By JOHN ARZINOS
BOLOGNA — If we define the word justified as “acting in a just and honorable way,” Edward Snowden was justified. Let’s be clear: This is not to suggest that he did not break laws by revealing classified information, but rather that our perception of justice is not limited to the law — it also includes notions of moral obligation and civil disobedience.
First of all, in the contents of this debate, we support that Snowden’s actions were necessary. We understand that there must be a balance between privacy and national security. However, the NSA and government were overstepping their mandate to protect American citizens. Checks and balances in intelligence agencies deteriorated, resulting in secrecy, abuse of power, and stretched interpretations of the Patriot Act. This can be seen in the creation of the FISA (Foreign Intelligence Surveillance Act) court, which was originally created in 1979 to oversee requests for surveillance warrants against foreign intelligence agents. Unfortunately, this court has become merely a rubber stamp. Only 11 requests have been denied since the court’s creation in 1979. By contrast, 33, 942 have been accepted. There was abuse, let there be no doubt.
There have been identified instances of abuse of the power of surveillance both by employees of the agencies and by the agencies themselves. Furthermore, by allowing such vast control to the government, we run the risk of losing the fundamental values and principles upon which America was founded.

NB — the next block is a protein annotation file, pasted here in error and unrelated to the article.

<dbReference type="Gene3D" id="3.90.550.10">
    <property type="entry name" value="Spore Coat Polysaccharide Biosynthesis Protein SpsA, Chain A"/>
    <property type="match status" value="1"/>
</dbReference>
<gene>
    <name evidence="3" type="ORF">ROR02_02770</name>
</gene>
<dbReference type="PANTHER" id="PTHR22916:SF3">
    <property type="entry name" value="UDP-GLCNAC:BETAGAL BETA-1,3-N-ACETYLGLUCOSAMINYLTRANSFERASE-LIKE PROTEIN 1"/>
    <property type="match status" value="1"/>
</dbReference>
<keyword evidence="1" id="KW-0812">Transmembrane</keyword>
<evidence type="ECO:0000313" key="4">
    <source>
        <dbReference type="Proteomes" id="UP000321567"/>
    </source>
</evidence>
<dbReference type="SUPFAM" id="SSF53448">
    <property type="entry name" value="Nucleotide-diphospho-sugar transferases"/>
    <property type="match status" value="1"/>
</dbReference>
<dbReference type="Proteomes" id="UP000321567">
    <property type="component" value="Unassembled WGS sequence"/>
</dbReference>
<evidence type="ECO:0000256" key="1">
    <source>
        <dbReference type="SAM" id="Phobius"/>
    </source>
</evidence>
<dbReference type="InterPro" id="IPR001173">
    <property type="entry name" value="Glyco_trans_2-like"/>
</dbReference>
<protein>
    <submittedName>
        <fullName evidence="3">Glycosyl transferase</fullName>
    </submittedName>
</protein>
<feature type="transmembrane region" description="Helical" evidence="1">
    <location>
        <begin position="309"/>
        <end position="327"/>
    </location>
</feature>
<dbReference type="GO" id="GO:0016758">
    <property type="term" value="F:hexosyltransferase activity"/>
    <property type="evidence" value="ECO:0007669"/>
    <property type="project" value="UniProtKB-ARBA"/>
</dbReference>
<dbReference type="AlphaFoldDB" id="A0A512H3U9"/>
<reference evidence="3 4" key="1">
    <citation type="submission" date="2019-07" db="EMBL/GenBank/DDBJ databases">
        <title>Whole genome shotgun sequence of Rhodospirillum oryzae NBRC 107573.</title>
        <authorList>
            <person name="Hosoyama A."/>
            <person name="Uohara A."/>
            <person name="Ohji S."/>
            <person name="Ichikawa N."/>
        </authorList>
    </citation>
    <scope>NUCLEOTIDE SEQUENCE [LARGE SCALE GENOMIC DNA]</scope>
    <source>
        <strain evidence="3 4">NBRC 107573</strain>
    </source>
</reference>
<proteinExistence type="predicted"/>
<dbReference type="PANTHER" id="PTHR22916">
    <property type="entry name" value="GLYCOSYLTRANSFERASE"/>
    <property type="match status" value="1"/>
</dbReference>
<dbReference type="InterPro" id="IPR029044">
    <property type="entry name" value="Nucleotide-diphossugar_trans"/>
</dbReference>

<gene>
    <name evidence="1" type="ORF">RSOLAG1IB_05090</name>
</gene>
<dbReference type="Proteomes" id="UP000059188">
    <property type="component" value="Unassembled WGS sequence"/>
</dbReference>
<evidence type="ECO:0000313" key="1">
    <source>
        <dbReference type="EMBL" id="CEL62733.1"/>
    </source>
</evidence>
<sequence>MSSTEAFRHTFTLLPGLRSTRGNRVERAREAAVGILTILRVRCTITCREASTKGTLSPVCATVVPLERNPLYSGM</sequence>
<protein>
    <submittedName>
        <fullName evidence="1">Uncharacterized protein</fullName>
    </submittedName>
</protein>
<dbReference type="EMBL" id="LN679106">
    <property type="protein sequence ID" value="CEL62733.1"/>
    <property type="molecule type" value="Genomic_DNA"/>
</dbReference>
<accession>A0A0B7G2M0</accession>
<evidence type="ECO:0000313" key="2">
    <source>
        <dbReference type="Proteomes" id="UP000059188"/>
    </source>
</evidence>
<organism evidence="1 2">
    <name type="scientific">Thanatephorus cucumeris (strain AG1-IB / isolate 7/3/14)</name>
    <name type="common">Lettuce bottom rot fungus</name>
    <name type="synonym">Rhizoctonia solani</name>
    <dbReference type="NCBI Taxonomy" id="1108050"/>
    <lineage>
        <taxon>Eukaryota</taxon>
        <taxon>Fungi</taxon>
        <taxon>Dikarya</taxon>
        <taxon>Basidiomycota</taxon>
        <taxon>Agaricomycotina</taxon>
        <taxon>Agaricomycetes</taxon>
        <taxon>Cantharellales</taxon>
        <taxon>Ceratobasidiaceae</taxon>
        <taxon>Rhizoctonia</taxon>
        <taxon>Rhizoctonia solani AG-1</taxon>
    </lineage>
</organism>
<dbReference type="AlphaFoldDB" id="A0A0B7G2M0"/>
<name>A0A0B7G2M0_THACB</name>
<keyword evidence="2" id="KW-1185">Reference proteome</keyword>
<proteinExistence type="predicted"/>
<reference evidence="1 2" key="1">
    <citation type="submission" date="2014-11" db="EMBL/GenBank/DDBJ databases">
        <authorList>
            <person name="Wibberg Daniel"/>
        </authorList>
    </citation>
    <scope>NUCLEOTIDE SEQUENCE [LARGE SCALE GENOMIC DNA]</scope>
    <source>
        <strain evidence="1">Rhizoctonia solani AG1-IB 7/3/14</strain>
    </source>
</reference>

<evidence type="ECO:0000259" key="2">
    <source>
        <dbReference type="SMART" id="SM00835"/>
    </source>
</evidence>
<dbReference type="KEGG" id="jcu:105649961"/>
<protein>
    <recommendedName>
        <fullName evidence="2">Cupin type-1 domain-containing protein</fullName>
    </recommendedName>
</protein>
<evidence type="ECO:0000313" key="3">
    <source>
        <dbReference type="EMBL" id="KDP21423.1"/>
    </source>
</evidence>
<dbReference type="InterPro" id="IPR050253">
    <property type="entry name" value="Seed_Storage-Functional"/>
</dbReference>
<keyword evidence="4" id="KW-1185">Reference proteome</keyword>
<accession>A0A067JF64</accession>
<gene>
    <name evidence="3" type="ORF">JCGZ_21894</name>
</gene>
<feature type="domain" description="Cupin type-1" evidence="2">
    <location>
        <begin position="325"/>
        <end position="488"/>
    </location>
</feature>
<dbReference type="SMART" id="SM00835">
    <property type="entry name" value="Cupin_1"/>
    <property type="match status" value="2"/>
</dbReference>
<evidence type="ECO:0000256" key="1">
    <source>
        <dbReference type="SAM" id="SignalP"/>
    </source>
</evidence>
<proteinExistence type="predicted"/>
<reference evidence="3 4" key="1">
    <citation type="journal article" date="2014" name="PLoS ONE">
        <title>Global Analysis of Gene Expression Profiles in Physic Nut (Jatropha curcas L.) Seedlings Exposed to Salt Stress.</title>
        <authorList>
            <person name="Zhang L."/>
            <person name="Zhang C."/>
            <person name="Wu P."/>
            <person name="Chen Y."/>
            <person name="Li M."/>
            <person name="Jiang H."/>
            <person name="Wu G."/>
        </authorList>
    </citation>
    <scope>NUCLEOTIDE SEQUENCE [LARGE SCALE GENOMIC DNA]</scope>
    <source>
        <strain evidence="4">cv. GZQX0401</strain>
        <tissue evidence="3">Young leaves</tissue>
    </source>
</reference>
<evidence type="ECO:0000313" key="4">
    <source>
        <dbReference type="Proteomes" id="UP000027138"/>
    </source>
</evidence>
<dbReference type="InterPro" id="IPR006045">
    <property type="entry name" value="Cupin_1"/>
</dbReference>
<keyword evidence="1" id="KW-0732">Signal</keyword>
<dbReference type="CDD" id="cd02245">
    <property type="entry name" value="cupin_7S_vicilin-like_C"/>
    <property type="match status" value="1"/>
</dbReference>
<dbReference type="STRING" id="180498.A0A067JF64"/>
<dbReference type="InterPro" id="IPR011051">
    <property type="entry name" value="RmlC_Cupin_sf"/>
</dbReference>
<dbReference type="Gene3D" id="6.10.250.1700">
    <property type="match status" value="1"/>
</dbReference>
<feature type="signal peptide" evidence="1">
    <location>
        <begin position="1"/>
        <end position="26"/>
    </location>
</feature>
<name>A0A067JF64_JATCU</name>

Furthermore, Henry David Thoreau talked about civil disobedience and how on the occasion of being an agent of harm to others, it becomes morally necessary for that individual to oppose those actions. Snowden has time and time again claimed he was acting out of such a moral obligation.
Moreover, the way Snowden did this was not that he just dumped the data onto the media and let them make hay of it. He went to two journalists who have considerable experience in making judgment calls as to what information needs to be made public. These journalists in turn are working with the government to plan their publication. The government might not have a veto in the matter but they are definitely getting a say.
Before going to the media however, Snowden knew that other avenues for whistleblowing were blocked by the system. In testimony to the European Parliament, he wrote that he had reported policy or legal issues related to spying programs to more than 10 officials, but as a contractor he had no legal avenue to pursue further whistleblowing.
From a utility perspective, there has been no public evidence that the surveillance of American citizens has had any tangible advantages in thwarting terrorism. Yet, the fact that we are talking about this issue today may be the biggest impact of Snowden’s efforts. At the end of the day, the fact that we are discussing which anti-terrorism laws our governments have made and how they have been interpreted is central to the democratic value system that we believe is fundamental to the way our society functions.